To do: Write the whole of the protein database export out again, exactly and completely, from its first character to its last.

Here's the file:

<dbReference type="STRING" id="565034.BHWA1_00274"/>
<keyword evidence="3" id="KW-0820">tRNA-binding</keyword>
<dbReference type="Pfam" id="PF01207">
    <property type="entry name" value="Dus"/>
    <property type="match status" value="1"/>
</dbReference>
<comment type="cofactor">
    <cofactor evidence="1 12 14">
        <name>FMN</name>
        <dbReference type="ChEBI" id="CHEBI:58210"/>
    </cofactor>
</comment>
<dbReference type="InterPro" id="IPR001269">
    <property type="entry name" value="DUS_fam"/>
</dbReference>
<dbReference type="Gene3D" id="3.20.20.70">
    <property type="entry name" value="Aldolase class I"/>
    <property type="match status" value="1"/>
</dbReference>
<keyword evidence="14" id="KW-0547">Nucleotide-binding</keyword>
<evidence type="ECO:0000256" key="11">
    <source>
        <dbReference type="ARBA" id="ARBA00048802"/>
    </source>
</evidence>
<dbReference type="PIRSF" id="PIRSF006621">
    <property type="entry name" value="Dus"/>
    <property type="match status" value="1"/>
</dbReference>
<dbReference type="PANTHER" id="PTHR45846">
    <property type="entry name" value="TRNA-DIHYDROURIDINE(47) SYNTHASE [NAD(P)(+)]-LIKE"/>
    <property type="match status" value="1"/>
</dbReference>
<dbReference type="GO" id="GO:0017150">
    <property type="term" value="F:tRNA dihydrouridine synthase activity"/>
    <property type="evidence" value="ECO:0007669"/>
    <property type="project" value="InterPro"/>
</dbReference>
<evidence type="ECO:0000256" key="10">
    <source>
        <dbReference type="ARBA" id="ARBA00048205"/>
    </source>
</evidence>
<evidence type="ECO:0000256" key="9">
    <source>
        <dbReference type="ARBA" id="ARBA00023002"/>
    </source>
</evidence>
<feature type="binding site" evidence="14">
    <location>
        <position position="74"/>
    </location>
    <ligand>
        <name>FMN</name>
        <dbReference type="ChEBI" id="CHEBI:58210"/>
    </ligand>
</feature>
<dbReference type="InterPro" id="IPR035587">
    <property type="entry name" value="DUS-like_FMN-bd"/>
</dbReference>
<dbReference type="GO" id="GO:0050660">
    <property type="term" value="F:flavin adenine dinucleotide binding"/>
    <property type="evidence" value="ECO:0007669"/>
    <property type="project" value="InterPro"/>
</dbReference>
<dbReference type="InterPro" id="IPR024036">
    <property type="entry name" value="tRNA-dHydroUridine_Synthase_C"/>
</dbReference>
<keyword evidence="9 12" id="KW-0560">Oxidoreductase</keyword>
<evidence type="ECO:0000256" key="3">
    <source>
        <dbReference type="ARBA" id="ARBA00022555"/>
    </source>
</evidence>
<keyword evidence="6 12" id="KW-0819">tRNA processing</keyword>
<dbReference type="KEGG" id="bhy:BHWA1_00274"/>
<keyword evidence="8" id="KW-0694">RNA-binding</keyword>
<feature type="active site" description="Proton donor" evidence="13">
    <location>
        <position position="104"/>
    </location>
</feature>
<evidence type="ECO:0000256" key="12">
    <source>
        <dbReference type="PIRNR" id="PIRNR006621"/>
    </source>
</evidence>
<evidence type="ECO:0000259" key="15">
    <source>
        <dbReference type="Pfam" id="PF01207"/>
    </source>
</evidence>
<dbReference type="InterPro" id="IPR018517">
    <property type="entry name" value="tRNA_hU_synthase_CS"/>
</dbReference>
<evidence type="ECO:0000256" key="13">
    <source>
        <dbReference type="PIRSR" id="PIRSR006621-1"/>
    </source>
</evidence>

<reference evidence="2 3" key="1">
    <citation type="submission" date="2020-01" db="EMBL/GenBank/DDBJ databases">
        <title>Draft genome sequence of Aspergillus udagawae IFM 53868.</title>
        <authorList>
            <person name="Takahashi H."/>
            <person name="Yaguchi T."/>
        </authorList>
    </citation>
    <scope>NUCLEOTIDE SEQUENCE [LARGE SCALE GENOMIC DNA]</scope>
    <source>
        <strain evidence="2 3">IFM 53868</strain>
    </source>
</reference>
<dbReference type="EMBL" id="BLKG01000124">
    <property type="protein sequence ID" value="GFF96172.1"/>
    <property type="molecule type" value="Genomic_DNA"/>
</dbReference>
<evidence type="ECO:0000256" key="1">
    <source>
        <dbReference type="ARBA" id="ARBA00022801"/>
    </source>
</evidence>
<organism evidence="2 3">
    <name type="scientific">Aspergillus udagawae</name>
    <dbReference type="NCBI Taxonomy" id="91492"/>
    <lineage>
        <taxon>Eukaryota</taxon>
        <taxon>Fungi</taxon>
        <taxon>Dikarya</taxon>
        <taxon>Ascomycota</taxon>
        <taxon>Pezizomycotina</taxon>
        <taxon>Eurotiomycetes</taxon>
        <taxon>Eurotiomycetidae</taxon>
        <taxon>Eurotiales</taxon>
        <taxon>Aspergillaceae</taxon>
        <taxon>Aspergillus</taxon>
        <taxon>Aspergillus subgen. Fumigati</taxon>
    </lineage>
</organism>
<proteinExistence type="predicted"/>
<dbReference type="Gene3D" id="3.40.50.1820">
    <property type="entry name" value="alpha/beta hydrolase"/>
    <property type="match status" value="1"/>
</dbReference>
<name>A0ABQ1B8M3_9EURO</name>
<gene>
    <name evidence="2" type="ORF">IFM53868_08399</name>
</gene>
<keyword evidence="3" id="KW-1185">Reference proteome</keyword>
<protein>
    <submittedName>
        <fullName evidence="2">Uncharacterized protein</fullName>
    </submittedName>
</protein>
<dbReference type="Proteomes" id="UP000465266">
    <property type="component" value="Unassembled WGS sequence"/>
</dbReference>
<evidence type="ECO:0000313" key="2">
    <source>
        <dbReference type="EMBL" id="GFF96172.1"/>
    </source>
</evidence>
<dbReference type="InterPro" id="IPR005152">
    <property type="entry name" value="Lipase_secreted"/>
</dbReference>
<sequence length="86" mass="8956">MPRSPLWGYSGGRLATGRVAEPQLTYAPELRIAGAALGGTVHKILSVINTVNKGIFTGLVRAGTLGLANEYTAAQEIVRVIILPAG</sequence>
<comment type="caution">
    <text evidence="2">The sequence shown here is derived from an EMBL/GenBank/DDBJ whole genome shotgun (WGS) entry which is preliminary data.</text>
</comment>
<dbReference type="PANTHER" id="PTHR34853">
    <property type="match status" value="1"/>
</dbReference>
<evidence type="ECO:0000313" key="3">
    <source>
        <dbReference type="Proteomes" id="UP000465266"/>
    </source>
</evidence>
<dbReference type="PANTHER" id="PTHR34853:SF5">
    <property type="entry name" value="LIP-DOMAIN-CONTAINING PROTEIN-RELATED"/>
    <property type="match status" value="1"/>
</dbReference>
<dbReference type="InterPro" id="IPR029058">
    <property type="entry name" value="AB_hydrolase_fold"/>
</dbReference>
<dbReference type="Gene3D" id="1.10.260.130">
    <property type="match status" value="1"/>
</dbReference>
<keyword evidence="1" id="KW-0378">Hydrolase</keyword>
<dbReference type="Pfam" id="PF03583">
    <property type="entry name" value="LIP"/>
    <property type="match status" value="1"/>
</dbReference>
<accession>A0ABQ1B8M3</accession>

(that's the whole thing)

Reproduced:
<dbReference type="STRING" id="565034.BHWA1_00274"/>
<keyword evidence="3" id="KW-0820">tRNA-binding</keyword>
<dbReference type="Pfam" id="PF01207">
    <property type="entry name" value="Dus"/>
    <property type="match status" value="1"/>
</dbReference>
<comment type="cofactor">
    <cofactor evidence="1 12 14">
        <name>FMN</name>
        <dbReference type="ChEBI" id="CHEBI:58210"/>
    </cofactor>
</comment>
<dbReference type="InterPro" id="IPR001269">
    <property type="entry name" value="DUS_fam"/>
</dbReference>
<dbReference type="Gene3D" id="3.20.20.70">
    <property type="entry name" value="Aldolase class I"/>
    <property type="match status" value="1"/>
</dbReference>
<keyword evidence="14" id="KW-0547">Nucleotide-binding</keyword>
<evidence type="ECO:0000256" key="11">
    <source>
        <dbReference type="ARBA" id="ARBA00048802"/>
    </source>
</evidence>
<dbReference type="PIRSF" id="PIRSF006621">
    <property type="entry name" value="Dus"/>
    <property type="match status" value="1"/>
</dbReference>
<dbReference type="PANTHER" id="PTHR45846">
    <property type="entry name" value="TRNA-DIHYDROURIDINE(47) SYNTHASE [NAD(P)(+)]-LIKE"/>
    <property type="match status" value="1"/>
</dbReference>
<dbReference type="GO" id="GO:0017150">
    <property type="term" value="F:tRNA dihydrouridine synthase activity"/>
    <property type="evidence" value="ECO:0007669"/>
    <property type="project" value="InterPro"/>
</dbReference>
<evidence type="ECO:0000256" key="10">
    <source>
        <dbReference type="ARBA" id="ARBA00048205"/>
    </source>
</evidence>
<evidence type="ECO:0000256" key="9">
    <source>
        <dbReference type="ARBA" id="ARBA00023002"/>
    </source>
</evidence>
<feature type="binding site" evidence="14">
    <location>
        <position position="74"/>
    </location>
    <ligand>
        <name>FMN</name>
        <dbReference type="ChEBI" id="CHEBI:58210"/>
    </ligand>
</feature>
<dbReference type="InterPro" id="IPR035587">
    <property type="entry name" value="DUS-like_FMN-bd"/>
</dbReference>
<dbReference type="GO" id="GO:0050660">
    <property type="term" value="F:flavin adenine dinucleotide binding"/>
    <property type="evidence" value="ECO:0007669"/>
    <property type="project" value="InterPro"/>
</dbReference>
<dbReference type="InterPro" id="IPR024036">
    <property type="entry name" value="tRNA-dHydroUridine_Synthase_C"/>
</dbReference>
<keyword evidence="9 12" id="KW-0560">Oxidoreductase</keyword>
<evidence type="ECO:0000256" key="3">
    <source>
        <dbReference type="ARBA" id="ARBA00022555"/>
    </source>
</evidence>
<keyword evidence="6 12" id="KW-0819">tRNA processing</keyword>
<dbReference type="KEGG" id="bhy:BHWA1_00274"/>
<keyword evidence="8" id="KW-0694">RNA-binding</keyword>
<feature type="active site" description="Proton donor" evidence="13">
    <location>
        <position position="104"/>
    </location>
</feature>
<evidence type="ECO:0000256" key="12">
    <source>
        <dbReference type="PIRNR" id="PIRNR006621"/>
    </source>
</evidence>
<evidence type="ECO:0000259" key="15">
    <source>
        <dbReference type="Pfam" id="PF01207"/>
    </source>
</evidence>
<dbReference type="InterPro" id="IPR018517">
    <property type="entry name" value="tRNA_hU_synthase_CS"/>
</dbReference>
<evidence type="ECO:0000256" key="13">
    <source>
        <dbReference type="PIRSR" id="PIRSR006621-1"/>
    </source>
</evidence>

<reference evidence="2 3" key="1">
    <citation type="submission" date="2020-01" db="EMBL/GenBank/DDBJ databases">
        <title>Draft genome sequence of Aspergillus udagawae IFM 53868.</title>
        <authorList>
            <person name="Takahashi H."/>
            <person name="Yaguchi T."/>
        </authorList>
    </citation>
    <scope>NUCLEOTIDE SEQUENCE [LARGE SCALE GENOMIC DNA]</scope>
    <source>
        <strain evidence="2 3">IFM 53868</strain>
    </source>
</reference>
<dbReference type="EMBL" id="BLKG01000124">
    <property type="protein sequence ID" value="GFF96172.1"/>
    <property type="molecule type" value="Genomic_DNA"/>
</dbReference>
<evidence type="ECO:0000256" key="1">
    <source>
        <dbReference type="ARBA" id="ARBA00022801"/>
    </source>
</evidence>
<organism evidence="2 3">
    <name type="scientific">Aspergillus udagawae</name>
    <dbReference type="NCBI Taxonomy" id="91492"/>
    <lineage>
        <taxon>Eukaryota</taxon>
        <taxon>Fungi</taxon>
        <taxon>Dikarya</taxon>
        <taxon>Ascomycota</taxon>
        <taxon>Pezizomycotina</taxon>
        <taxon>Eurotiomycetes</taxon>
        <taxon>Eurotiomycetidae</taxon>
        <taxon>Eurotiales</taxon>
        <taxon>Aspergillaceae</taxon>
        <taxon>Aspergillus</taxon>
        <taxon>Aspergillus subgen. Fumigati</taxon>
    </lineage>
</organism>
<proteinExistence type="predicted"/>
<dbReference type="Gene3D" id="3.40.50.1820">
    <property type="entry name" value="alpha/beta hydrolase"/>
    <property type="match status" value="1"/>
</dbReference>
<name>A0ABQ1B8M3_9EURO</name>
<gene>
    <name evidence="2" type="ORF">IFM53868_08399</name>
</gene>
<keyword evidence="3" id="KW-1185">Reference proteome</keyword>
<protein>
    <submittedName>
        <fullName evidence="2">Uncharacterized protein</fullName>
    </submittedName>
</protein>
<dbReference type="Proteomes" id="UP000465266">
    <property type="component" value="Unassembled WGS sequence"/>
</dbReference>
<evidence type="ECO:0000313" key="2">
    <source>
        <dbReference type="EMBL" id="GFF96172.1"/>
    </source>
</evidence>
<dbReference type="InterPro" id="IPR005152">
    <property type="entry name" value="Lipase_secreted"/>
</dbReference>
<sequence length="86" mass="8956">MPRSPLWGYSGGRLATGRVAEPQLTYAPELRIAGAALGGTVHKILSVINTVNKGIFTGLVRAGTLGLANEYTAAQEIVRVIILPAG</sequence>
<comment type="caution">
    <text evidence="2">The sequence shown here is derived from an EMBL/GenBank/DDBJ whole genome shotgun (WGS) entry which is preliminary data.</text>
</comment>
<dbReference type="PANTHER" id="PTHR34853">
    <property type="match status" value="1"/>
</dbReference>
<evidence type="ECO:0000313" key="3">
    <source>
        <dbReference type="Proteomes" id="UP000465266"/>
    </source>
</evidence>
<dbReference type="PANTHER" id="PTHR34853:SF5">
    <property type="entry name" value="LIP-DOMAIN-CONTAINING PROTEIN-RELATED"/>
    <property type="match status" value="1"/>
</dbReference>
<dbReference type="InterPro" id="IPR029058">
    <property type="entry name" value="AB_hydrolase_fold"/>
</dbReference>
<dbReference type="Gene3D" id="1.10.260.130">
    <property type="match status" value="1"/>
</dbReference>
<keyword evidence="1" id="KW-0378">Hydrolase</keyword>
<dbReference type="Pfam" id="PF03583">
    <property type="entry name" value="LIP"/>
    <property type="match status" value="1"/>
</dbReference>
<accession>A0ABQ1B8M3</accession>